Technically, the indicator of a recession is two or more consecutive quarters of negative economic growth as measured by GDP. But, let us take a deeper look into what leads to a recession, in accordance with causes that ransacked the world economy, and basically US economy in 2008.
“Richest 1% own half of the world’s wealth”, goes a recent headline of The Guardian, in congruence to a report by Credit Suisse, a Swiss Financial Services Company. At the other end of the spectrum, people who account for 70% of the world’s working population, account for only 2.7% of global wealth. Going further into statistics, the world’s richest 500 saw their wealth increase by $1 trillion in the last year, while incomes of maximum of the lower class people remained stagnant(in compatibility with the rate of inflation). Global inequality today has hit a 100 year high and billions of poor people could not realize the growth that is taking place in the world economy since decades.
How will these disparities affect the economy in future? Most of the economists believe the fact that Income Inequality has a negative long term effect on economic growth. Broadly speaking, Income Inequality diminishes education opportunities for the poorer and this trend keeps on widening itself from one generation to the following. And these are the people who remain unskilled, and reduce an economy’s human capital, which is indeed a bad sign for the economy and the world as a whole. Adding fuel to the fire, it lowers specialization among workers and haunts even their health based productivity and growth.
In a more economic explanation, Income Inequality causes financial instability in the economy. It propels leverage (level of bank loans) , by encouraging costumers and firms to take excess risks and subsidizing mortgage markets. We will discuss about subprime and frenzied lending later in this article. For now, let us take it for granted that newer technologies propel more and more inequalities by eliminating the technically unskilled workers and empowering the sound ones.
I am not blaming the emergence of newer technologies, but the system that has always caused destruction in the economy whenever newer technologies came into their existence. I strongly condemn our social and academical structure, which does not give equal conditions to all its inhabitants and creates an adverse atmosphere non-conducive to new technologies.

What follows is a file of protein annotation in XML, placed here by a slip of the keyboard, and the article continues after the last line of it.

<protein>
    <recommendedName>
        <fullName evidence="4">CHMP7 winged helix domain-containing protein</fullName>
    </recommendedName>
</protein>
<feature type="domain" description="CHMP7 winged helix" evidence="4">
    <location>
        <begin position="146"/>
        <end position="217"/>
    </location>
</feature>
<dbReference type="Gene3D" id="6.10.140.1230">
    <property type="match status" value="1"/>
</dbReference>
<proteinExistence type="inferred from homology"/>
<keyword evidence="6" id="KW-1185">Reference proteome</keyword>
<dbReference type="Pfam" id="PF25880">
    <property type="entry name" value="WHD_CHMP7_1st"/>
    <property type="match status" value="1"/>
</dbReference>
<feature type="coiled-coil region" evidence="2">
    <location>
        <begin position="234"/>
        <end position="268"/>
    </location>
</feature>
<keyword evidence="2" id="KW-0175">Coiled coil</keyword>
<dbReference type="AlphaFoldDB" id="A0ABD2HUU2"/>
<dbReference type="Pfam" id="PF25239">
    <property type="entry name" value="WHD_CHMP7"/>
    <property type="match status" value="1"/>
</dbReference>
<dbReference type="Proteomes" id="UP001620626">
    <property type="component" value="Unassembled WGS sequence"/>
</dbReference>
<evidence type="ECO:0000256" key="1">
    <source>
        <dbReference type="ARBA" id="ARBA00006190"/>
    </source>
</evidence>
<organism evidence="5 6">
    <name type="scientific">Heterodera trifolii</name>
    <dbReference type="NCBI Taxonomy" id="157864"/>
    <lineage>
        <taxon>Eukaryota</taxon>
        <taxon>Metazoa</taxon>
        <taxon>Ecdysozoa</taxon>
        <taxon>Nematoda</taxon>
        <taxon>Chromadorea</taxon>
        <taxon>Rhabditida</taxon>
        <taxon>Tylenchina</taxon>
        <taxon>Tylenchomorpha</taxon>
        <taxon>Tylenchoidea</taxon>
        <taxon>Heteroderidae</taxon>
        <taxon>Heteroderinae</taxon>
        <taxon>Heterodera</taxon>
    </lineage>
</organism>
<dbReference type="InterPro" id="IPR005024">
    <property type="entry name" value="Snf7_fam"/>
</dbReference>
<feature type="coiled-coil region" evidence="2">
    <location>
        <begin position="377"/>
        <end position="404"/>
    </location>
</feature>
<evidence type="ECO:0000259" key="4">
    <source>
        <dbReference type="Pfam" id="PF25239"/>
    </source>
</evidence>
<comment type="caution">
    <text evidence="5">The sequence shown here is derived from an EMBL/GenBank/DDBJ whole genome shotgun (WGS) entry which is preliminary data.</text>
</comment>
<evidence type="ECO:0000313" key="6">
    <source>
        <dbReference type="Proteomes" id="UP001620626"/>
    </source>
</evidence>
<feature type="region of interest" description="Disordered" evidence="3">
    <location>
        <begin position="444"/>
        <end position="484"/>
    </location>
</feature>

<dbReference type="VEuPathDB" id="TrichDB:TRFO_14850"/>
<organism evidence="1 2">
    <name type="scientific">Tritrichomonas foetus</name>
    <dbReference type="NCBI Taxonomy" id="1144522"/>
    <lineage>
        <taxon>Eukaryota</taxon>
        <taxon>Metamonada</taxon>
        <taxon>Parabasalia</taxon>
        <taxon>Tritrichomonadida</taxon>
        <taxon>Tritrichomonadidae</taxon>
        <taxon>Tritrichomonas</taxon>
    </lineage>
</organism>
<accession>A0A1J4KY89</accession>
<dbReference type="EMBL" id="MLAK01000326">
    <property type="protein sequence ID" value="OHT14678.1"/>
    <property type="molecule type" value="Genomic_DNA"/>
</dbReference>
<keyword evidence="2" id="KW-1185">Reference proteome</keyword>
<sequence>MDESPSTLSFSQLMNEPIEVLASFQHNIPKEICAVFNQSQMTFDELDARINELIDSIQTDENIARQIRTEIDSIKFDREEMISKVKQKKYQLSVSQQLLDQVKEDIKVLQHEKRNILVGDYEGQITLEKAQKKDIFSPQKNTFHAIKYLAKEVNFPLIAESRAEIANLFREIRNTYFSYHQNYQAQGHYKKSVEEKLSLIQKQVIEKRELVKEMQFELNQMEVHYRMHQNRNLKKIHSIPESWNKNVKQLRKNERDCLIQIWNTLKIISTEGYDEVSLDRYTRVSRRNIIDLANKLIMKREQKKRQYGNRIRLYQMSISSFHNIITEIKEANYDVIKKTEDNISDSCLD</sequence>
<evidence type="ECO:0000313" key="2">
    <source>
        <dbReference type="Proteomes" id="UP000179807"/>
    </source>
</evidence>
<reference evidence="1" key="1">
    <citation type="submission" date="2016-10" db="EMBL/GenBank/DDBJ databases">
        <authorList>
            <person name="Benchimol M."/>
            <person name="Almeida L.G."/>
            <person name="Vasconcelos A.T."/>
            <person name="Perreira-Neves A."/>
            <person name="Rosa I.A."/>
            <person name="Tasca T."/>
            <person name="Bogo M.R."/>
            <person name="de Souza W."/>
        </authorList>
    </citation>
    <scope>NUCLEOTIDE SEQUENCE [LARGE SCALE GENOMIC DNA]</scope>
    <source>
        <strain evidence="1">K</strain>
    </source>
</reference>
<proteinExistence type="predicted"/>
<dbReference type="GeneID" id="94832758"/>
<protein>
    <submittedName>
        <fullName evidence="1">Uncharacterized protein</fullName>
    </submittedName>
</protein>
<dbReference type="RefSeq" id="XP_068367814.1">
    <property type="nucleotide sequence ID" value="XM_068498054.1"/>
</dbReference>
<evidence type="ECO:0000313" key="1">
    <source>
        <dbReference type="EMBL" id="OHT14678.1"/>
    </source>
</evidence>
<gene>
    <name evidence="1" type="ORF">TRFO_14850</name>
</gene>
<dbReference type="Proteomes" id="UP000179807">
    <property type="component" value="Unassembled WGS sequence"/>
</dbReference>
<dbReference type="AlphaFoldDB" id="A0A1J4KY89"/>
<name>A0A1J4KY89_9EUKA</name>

Let us talk about jobs now. With the advent of Artificial Intelligence, it is no wonder that in the next 10 years, most of the jobs, that were restricted to humans, will be replaced by robots.
Self- driving vehicles eliminates bus, taxi and truck drivers. High resistance industrial robots eliminate assembly line and factory workers. Automated call receptions and computers have already started eliminating phone operators, telemarkets and receptionists. Right from stock traders, doctors, postal workers, soldiers and guards to chefs, cooks and even bartenders; human jobs will be quickly replaced by economic and efficient robots. I would suggest you to watch a video, showing the functioning of Amazon Go, a store with virtually no employees, where you just walk in, get what you want and walk out.
A very large section of CEO’s and businessmen believe that robots are no threat to jobs and nothing to be worried about. A report says, “AI will just displace workers, increasing productivity for some work and having no impact on the other. People will start using AI to improve their own productivity ,thereby creating a revolution in the way they work.”
But based on past experiences and a more realistic view of surveys and studies, each additional robot is determined to reduce employment by 5.6 workers. In the US itself , 14 million people working in restaurants, 8 million retail salesperson and cashiers , and one and a half million vehicle drivers are expected to be running out of jobs by 2030.
“What to do about mass unemployment? This is going to be a massive social challenge. There will be fewer and fewer jobs that a robot cannot do better. These are not things that I wish will happen. These are simply things that I think probably will happen.” ; says Elon Musk.
One of the most predictable outcomes of the aforesaid circumstances will be that most of the middle and lower class people will become unskilled and unemployable for a short term, or may be for an elongated short term this time, as compared to 2008. Clouds of dissatisfaction and misery will surround the world economy, paving the way for my next question.
How are politicians going to act in this scenario? And this is because economics can never function, staying aloof from politics. Let me tell you what happened before 2008. Due to short term havoc caused by discontentment among the people because of stagnant incomes, politicians tried to provide a short term relief by making them increase their consumption.
And this happened because of frenzied lending by the Federal Bank, trying to boost investment in the US economy. Rather than generating investment, the negligible interests attracted subprime borrowers, who took loans to buy cars, houses and had no worry about repaying the loans. Later, this became a main reason why banking system crashed and recession had occurred.
Let us hope that this does not happen again. Politicians and administration including the banking system must be prepared by now to cope with a similar situation. Rather than trying to stimulate the pressure of falling incomes and joblessness by trying to feed people with consumption; they should try to bring an equilibrium amidst falling real wages of people. I wish our systems do not get caught again in the vicious circle of inequality, joblessness and the AI juggernaut. Hope recession doesn’t hit us again.
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